The experience of Germany
German corporations are amongst the world’s top exporters, but an emphasis on heavy manufacturing and the automotive industry makes German industry particularly vulnerable to the effects of the crisis, with disruption to supply chains and production, and rapidly changing consumer buying behaviors. International diversification of sourcing, sales and operations, and embracing digitization both of internal processes and customer engagement models has therefore never been more important.
A focus on international expansion
Our recent research illustrated that German corporations were more likely than those in other countries included in the study to identify Asia Pacific as their number one international growth destination (23% compared with 18% globally). They were also slightly more likely to focus on growth in Africa (20%) than their peers in other parts of the world (17%); likewise the Middle East. With mature markets in Europe and North America, emerging markets are more important than ever, both for sourcing and sales. Like respondents from other countries, understanding the regulatory environment was the number one challenge for German corporations when expanding internationally, raised by 31%, a particular issue when expanding into less familiar markets. This is a key area in which Standard Chartered can help, leveraging our local presence and expertise.
Distinctive international priorities
While German respondents were amongst the most enthusiastic in their growth strategies outside their home region, their primary concerns and priorities when doing so diverged considerably from those in other markets. Only 3% noted that supplier relationships and supply chain logistics was their top priority (compared with 16% globally) while only 9% highlighted the challenges of managing post-COVID implications, compared with 16% overall. Conversely, managing FX risk was a top priority for more German respondents than those from most other locations surveyed (20% compared with 12%). Given the global reach and extensive foreign currency activities amongst many manufacturing, automotive and pharmaceutical businesses, in which Germany excels, the focus on FX risk is unsurprising.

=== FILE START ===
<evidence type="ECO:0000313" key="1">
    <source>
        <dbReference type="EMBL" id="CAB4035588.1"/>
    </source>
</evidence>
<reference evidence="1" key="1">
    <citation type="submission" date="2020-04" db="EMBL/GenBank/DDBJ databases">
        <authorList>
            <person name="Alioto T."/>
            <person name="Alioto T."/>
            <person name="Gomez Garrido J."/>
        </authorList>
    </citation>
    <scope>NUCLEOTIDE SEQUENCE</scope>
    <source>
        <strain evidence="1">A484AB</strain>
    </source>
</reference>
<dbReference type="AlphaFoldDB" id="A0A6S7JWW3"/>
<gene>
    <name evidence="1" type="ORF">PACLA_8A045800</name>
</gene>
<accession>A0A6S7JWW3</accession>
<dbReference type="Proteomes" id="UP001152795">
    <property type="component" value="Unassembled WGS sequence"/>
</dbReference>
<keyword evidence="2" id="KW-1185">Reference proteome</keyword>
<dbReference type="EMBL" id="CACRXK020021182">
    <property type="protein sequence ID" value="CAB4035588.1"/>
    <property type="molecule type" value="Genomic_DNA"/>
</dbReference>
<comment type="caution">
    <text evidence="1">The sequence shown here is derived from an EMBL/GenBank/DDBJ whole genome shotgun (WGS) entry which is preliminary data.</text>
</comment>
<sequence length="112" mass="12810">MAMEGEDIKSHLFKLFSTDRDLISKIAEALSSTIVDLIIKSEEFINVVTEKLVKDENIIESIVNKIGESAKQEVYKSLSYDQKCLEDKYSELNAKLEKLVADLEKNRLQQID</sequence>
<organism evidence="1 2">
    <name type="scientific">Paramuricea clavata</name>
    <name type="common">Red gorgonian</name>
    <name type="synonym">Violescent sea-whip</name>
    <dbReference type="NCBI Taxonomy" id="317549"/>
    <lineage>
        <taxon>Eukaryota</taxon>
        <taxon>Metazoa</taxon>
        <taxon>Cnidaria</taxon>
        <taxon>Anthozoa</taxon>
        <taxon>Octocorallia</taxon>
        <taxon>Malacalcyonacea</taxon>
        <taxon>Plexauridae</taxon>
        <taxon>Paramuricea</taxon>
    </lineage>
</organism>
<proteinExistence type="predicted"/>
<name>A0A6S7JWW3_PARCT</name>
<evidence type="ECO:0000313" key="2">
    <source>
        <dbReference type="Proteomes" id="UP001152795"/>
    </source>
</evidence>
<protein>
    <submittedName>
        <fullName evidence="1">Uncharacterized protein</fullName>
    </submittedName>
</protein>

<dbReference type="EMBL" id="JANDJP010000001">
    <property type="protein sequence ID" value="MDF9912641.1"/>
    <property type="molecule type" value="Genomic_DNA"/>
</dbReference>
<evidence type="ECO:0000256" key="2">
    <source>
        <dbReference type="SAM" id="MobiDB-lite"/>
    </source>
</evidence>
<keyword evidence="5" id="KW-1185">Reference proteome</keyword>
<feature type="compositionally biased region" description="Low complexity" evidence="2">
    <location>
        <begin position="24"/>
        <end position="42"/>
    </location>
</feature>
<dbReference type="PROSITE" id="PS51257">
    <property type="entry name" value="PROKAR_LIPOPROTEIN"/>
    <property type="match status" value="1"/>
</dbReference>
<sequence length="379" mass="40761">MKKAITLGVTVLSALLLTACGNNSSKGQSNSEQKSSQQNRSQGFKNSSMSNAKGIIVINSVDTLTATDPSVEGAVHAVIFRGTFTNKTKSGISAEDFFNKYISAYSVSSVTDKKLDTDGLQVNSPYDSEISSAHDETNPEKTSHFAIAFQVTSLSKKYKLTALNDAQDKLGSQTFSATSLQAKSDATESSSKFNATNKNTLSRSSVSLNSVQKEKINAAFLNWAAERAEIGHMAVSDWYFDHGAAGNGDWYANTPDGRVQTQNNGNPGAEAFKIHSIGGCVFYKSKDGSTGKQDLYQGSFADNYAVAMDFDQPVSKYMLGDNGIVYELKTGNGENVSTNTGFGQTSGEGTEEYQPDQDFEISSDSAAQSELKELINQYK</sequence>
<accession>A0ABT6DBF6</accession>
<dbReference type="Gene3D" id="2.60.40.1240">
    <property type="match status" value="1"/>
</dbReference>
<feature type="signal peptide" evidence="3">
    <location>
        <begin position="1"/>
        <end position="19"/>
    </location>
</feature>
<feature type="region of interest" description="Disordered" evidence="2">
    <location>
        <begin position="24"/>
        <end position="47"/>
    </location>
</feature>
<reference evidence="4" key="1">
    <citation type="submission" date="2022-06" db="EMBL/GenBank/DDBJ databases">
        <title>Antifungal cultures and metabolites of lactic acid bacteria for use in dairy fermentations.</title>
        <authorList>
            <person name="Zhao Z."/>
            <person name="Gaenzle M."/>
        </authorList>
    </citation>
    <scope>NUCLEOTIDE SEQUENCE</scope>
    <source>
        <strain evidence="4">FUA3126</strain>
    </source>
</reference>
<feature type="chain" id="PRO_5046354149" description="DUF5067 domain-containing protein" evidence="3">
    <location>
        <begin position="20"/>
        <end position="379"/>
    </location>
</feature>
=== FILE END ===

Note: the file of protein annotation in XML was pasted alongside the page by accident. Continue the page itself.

Adapting business models was also the no. 1 concern for a larger proportion of Germany companies than those from other regions. This could reflect the digital shift which many companies, such as in the automotive sector, are driving, to respond to changing mobility trends, capture a higher proportion of post-sale revenue, and invest in innovative vehicle technologies.
However, when moving from no. 1 to top three international growth priorities and concerns, only 17% noted that adapting business models was a major challenge, compared with 25%, suggesting that while it was this concern for some companies in the sample, it was restricted to certain industries.
Respondents in Germany also prioritized different liquidity challenges associated with growth outside Europe than those from other regions. Lower than forecast revenues were less of a concern in Germany than other countries, raised by 11% in Germany compared with 21% overall. This perhaps reflects the higher levels of private ownership amongst German corporations, for whom quarter-by-quarter financial results are less sensitive than publicly-owned businesses.
Liquidity and supply chain resilience
Conversely, while 17% of respondents overall said that delayed receivables was their no.1 liquidity concern, 31% of respondents in Germany highlighted this issue, suggesting that working capital is a key consideration. This is also reflected in trade and supply chain priorities. Renegotiation of supplier payment terms was a far stronger trend amongst respondents in Germany than in other countries surveyed – 74% noted this as a top three priority compared with 61%. This perhaps reflects that companies work with the same suppliers globally, rather than setting up local supply chains in each region in which they operate.
However, given that the focus of trade and supply chain initiatives is increasingly to build more robust supply chains, as opposed to solely optimizing working capital, it will be important to avoid squeezing suppliers, which could disrupt supply chains. Many companies are setting up or expanding regional or global working capital financing programs, such a supply chain financing (reverse factoring), to support suppliers more effectively and boost supply chain resilience.